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Hi. I am a shipping company director, transport academic, author, family man and all round nice guy. I have worked as shipbroker, shipowner, freight trader and bulk charterer, in senior positions, with some of the largest and most disrespected (joke) companies in the world. Ask my advice on all things shipping and you will receive my blunt and always honest answer. Hang around to learn more about chartering and ship broker salaries, chartering and ship broker jobs, chartering and shipbroker recruitment agencies, cheap freight, maritime education, chartering and ship broker qualifications, become a ship broker, tips on how to be a successful bulk shipping executive, philosophy, Zen and the art of shipbroking, and much more. Yours The Virtual Shipbroker (recently proclaimed the guru of shipbroking) Copyright © 2009-17 by Virtualshipbroker

Thursday, January 21, 2010

International bulk shipping is about averages not absolutes!

Having been around for 20 years doing this chartering caper I find myself explaining to many clients that a successful shipping voyage is part good planning and part good luck.

Here is something thatmight surpirse the unitiated. I reckon that for every 10 voyages, 7 will have something go wrong (from a chartering perspective). They may not be huge problems but they will be problems none the less.

Despite best efforts many ships run late and miss cancelling. Ships break down at sea, break down at port, get delayed in a Q's, get caught in bad weather etc etc.

Then there is all the things that can happen on the shore like strikes, berth delays, cargo contamination, hold contamination, delays in surveys etc etc....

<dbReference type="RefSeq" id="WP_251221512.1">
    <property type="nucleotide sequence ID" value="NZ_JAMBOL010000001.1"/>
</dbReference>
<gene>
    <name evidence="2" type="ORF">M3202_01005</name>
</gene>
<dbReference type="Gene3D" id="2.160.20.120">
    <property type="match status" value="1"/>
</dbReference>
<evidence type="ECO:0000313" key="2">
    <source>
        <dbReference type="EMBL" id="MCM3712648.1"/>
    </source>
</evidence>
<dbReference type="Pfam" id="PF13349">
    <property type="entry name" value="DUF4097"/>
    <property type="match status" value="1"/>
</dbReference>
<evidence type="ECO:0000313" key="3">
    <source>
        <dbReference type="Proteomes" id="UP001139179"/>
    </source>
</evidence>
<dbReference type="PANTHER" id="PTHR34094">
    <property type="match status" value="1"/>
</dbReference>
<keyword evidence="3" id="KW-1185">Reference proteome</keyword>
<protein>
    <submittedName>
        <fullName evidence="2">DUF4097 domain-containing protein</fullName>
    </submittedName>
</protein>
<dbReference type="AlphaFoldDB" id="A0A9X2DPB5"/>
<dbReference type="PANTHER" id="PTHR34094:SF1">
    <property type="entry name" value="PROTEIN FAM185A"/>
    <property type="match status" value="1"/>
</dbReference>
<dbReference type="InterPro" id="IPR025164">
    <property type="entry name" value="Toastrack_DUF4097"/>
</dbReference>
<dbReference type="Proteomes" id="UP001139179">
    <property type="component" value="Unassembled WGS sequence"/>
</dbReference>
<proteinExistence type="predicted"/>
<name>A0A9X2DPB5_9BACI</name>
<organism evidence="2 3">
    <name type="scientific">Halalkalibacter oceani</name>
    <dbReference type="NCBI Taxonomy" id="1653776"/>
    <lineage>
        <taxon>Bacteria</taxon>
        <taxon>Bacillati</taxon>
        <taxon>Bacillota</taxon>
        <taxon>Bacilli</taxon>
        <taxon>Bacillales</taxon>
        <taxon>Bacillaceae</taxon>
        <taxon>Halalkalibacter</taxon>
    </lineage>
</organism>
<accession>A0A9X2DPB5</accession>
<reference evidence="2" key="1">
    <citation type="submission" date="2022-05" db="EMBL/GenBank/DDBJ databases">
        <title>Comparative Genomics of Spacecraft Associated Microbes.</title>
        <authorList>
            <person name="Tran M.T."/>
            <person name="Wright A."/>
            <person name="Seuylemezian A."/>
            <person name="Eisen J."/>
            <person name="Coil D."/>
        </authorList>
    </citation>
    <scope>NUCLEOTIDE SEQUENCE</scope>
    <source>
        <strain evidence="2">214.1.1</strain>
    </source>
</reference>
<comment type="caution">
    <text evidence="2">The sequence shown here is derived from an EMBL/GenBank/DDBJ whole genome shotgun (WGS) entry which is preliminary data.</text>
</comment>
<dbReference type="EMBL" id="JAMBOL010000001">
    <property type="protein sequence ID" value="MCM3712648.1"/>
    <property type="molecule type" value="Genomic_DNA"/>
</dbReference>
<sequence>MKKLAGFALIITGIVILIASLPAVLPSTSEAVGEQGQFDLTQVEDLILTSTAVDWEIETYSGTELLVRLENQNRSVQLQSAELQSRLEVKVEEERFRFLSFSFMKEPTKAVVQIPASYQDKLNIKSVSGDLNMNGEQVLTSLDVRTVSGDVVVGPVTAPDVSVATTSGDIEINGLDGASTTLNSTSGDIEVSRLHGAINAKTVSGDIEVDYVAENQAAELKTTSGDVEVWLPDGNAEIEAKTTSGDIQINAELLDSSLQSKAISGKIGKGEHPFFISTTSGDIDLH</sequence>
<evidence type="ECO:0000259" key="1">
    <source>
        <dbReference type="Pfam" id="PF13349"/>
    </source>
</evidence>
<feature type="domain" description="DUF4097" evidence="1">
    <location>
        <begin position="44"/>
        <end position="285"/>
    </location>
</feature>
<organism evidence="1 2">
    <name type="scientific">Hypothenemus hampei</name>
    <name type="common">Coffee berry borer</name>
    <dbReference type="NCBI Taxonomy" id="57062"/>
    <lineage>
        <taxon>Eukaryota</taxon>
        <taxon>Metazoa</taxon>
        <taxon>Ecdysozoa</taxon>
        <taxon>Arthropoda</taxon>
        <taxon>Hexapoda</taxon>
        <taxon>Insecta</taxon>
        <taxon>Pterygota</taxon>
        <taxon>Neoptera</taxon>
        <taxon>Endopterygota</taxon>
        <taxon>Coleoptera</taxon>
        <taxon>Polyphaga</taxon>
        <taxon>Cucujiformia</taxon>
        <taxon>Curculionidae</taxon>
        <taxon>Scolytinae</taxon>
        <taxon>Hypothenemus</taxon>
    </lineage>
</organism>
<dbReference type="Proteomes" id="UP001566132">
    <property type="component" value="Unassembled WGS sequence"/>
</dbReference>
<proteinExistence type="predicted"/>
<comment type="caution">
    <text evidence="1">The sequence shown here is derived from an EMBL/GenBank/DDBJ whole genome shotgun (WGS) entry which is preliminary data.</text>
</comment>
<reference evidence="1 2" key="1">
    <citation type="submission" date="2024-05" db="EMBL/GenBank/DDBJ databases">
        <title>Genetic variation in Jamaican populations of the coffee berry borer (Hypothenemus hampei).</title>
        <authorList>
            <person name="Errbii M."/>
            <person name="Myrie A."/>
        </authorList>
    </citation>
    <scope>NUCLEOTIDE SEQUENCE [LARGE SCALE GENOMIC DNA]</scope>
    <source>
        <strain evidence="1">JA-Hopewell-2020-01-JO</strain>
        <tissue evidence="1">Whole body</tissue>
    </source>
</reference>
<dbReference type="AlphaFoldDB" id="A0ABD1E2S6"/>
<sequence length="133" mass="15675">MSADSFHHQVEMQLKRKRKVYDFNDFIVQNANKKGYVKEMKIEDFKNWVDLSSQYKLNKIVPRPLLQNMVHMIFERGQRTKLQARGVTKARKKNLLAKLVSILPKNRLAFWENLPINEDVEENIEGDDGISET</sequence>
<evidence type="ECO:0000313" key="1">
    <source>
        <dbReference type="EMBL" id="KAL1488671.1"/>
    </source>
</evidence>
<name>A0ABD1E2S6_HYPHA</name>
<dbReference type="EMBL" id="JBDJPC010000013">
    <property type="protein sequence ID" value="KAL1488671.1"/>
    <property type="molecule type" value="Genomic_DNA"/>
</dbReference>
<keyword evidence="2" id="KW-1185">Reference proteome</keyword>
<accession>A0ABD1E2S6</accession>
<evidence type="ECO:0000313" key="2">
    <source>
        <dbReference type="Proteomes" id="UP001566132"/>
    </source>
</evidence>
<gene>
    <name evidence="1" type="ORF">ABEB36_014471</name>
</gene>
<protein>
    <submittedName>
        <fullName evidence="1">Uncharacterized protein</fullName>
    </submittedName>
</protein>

One can go mad trying to control and estimate all the possible contingencies.

The cost of these problems WILL effect the bottom line for the voyage.

So here is my advice to all of you. Shipping is about averages and never expect perfection. More than that YOU NEED to manage 'expectations' all along the food chain especially if you are from a Cargo based company. Senior executives who have no idea about shipping will blame YOU if something goes wrong. So you need to condition them that THINGS do go wrong whether they like it or not. Equally as important you need to point out to them when things go right (andyou have saved them thousands of dollars).

If you have a bad voyage this month on average your next one will be fine. Thats the point...if over a year things have gone relatively well then you deserve a drink!

Another important point i would like to make is, that from a commercial perspective, a shipowner, operator, charterer makes their money when the deal is fixed. As opposed to when the voyage is underway.

If as a chartering manager for a cargo company I manage to fix a cargo USD 3.00 under the market then why would I sweat on losing 5 hours of laytime?

If as a shipowner I manage to fix a lucrative 5 year contract why would i freak out about a request from a charterer to change one stem from January to February.

Do yourself, your hair color, and your psychiatrist a favour and don't sweat on the small stuff.

Try anyway!


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